28. Tame Impala - Lonerism (2012)
At its core,
Lonerism is a tightly wound, deeply internal album about what it means to always feel like an outsider. That it gained such a huge following and catapulted Tame Impala into the mainstream is ironic, but not surprising. Throughout the record, classic rock tropes are updated with reverence, memorable riffs are tossed off like they’re in endless supply, and moments of bliss allow for at least an illusion of catharsis: The tongue-in-cheek single “Elephant” is so sure of itself that it practically swaggers, while “Feels Like We Only Go Backwards” is built around blown-out cymbals and a communal hook that happens to be all about frontman Kevin Parker’s own indecision and dashed hopes. If there’s one idea to take away from Tame Impala’s second album, though, it’s that everything repeats itself and nothing is ever really in our control. Frustration never sounded so good.
27. Grimes - Visions (2012)
Grimes is the embodiment of a millenial artist -- she uses any creative platform she is capable of to get her vision across, especially if its a combination of every medium. She creates music, visual art, fashion, character portrayal and video to supplement her albums, and does it all in a way so that it doesn't just add to the vast waste pile of objects and art we see in the digital age.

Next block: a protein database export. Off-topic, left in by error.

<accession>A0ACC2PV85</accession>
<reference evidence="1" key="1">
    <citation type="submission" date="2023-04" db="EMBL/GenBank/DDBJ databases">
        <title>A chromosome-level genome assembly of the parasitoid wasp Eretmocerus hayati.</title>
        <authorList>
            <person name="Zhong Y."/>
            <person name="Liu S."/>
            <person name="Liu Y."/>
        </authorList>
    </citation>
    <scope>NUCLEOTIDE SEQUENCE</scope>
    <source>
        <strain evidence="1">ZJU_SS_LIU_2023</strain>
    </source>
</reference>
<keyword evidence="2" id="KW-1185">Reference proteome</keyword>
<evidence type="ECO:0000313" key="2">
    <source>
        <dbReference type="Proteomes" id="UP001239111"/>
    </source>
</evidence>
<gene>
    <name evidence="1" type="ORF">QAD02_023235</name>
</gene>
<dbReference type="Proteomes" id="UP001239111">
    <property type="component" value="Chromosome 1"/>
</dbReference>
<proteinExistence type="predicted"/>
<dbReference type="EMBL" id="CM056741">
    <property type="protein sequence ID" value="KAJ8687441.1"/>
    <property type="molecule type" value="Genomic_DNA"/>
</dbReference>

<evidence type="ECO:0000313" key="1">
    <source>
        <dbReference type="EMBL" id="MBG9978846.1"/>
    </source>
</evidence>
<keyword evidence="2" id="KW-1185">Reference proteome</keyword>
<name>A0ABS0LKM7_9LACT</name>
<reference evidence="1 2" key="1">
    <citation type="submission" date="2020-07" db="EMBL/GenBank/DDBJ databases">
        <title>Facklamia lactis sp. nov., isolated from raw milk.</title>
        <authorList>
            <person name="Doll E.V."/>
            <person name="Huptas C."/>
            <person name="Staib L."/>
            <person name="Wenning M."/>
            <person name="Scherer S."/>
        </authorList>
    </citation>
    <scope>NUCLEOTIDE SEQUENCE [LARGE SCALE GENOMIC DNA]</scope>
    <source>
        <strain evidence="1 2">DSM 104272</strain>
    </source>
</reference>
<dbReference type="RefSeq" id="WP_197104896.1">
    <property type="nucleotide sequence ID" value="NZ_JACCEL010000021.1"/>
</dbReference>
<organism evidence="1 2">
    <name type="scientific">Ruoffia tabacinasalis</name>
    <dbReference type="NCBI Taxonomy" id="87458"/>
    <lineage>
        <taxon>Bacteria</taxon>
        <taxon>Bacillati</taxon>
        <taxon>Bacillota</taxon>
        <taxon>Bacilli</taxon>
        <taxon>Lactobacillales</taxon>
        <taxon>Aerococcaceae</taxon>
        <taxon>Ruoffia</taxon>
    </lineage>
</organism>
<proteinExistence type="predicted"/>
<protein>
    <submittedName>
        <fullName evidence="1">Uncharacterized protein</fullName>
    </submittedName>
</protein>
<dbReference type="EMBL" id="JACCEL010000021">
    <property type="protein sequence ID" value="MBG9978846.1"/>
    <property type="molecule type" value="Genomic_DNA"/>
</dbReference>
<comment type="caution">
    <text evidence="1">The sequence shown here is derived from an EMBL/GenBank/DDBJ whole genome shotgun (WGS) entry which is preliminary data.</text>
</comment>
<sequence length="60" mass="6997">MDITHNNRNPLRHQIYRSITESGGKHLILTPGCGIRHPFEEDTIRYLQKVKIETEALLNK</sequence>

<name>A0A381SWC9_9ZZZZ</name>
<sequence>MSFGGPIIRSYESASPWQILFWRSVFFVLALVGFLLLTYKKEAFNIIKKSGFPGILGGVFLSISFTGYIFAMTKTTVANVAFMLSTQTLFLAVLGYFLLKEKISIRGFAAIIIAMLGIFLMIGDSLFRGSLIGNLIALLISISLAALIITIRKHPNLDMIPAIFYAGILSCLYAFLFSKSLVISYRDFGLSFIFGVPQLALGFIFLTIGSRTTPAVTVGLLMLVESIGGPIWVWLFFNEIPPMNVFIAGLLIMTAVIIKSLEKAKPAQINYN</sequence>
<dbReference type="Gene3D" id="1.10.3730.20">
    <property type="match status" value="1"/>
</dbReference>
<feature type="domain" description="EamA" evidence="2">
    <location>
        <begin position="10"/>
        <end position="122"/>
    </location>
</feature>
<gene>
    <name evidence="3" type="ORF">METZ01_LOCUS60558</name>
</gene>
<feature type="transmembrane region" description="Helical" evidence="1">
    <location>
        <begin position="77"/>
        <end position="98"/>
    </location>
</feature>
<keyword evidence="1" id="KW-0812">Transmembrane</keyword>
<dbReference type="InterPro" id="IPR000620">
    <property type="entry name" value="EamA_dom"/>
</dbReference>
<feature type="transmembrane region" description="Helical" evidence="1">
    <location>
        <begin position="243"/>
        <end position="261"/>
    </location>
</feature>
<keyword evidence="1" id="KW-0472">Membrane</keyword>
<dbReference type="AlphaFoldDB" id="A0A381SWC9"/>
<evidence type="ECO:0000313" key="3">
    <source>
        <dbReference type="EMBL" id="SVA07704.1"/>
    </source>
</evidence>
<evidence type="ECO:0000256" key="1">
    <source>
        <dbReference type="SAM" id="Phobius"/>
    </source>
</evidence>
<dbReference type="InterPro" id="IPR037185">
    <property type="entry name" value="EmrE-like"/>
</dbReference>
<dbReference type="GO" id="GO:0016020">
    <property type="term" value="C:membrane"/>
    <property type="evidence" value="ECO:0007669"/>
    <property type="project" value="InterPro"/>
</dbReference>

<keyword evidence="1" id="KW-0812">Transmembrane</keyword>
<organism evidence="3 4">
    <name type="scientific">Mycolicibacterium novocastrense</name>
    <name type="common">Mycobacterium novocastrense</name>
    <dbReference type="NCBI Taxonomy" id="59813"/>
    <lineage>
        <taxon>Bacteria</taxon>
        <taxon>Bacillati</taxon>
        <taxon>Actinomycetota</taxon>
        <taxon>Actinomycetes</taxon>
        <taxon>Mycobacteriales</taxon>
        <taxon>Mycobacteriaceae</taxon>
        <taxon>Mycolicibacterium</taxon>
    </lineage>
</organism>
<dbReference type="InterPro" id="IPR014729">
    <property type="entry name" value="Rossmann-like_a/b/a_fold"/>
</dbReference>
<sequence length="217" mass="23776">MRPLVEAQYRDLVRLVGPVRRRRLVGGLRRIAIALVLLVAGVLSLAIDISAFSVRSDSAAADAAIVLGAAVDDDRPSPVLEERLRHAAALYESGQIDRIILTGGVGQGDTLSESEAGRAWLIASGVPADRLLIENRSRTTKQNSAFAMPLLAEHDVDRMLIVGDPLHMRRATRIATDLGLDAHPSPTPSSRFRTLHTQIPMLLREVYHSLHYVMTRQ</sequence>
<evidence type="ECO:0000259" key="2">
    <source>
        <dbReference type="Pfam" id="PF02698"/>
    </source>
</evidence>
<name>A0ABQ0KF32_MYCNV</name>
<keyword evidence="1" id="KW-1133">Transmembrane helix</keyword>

, while not as flamboyant as Visions Art Angels, is Grimes hitting her stride as a musician and contains her most important music, and some of the most important songs electronic music has ever had. "Genesis" opens with bouncing synths and is one of the most recognizable riffs of the decade, with her voice floating over jarring production throughout the entire album. "Oblivion" is her grand statement as a survivor of sexual assault, crooning "someone could break your neck coming up behind you" like an apparition. Its almost hard to believe she's saying that, considering she does it so playfully.
Visions, Grimes is creating Experimental music that actually puts meaning into the meaningless era of EDM, where for others lyrics were such an after thought to production. Grimes takes the work of her influences such as Burial and Trent Reznor and created probably the best work of Electronic music of the decade while fusing Goth, industrial and other genres. Visions is equal parts accessible and brilliant, and Grimes is the most refreshing star considering she only wants to do everything herself - no help, no guests, no clout. Just her. And it couldn't be better.
26. Jamie XX - In Colour (2015)
Hearing In Colour feels like listening to the dissection of a heartbeat—skittering anxieties mirrored in the snares, the warm glow of love reflected in steel drums, camaraderie sampled via musical voices of the past.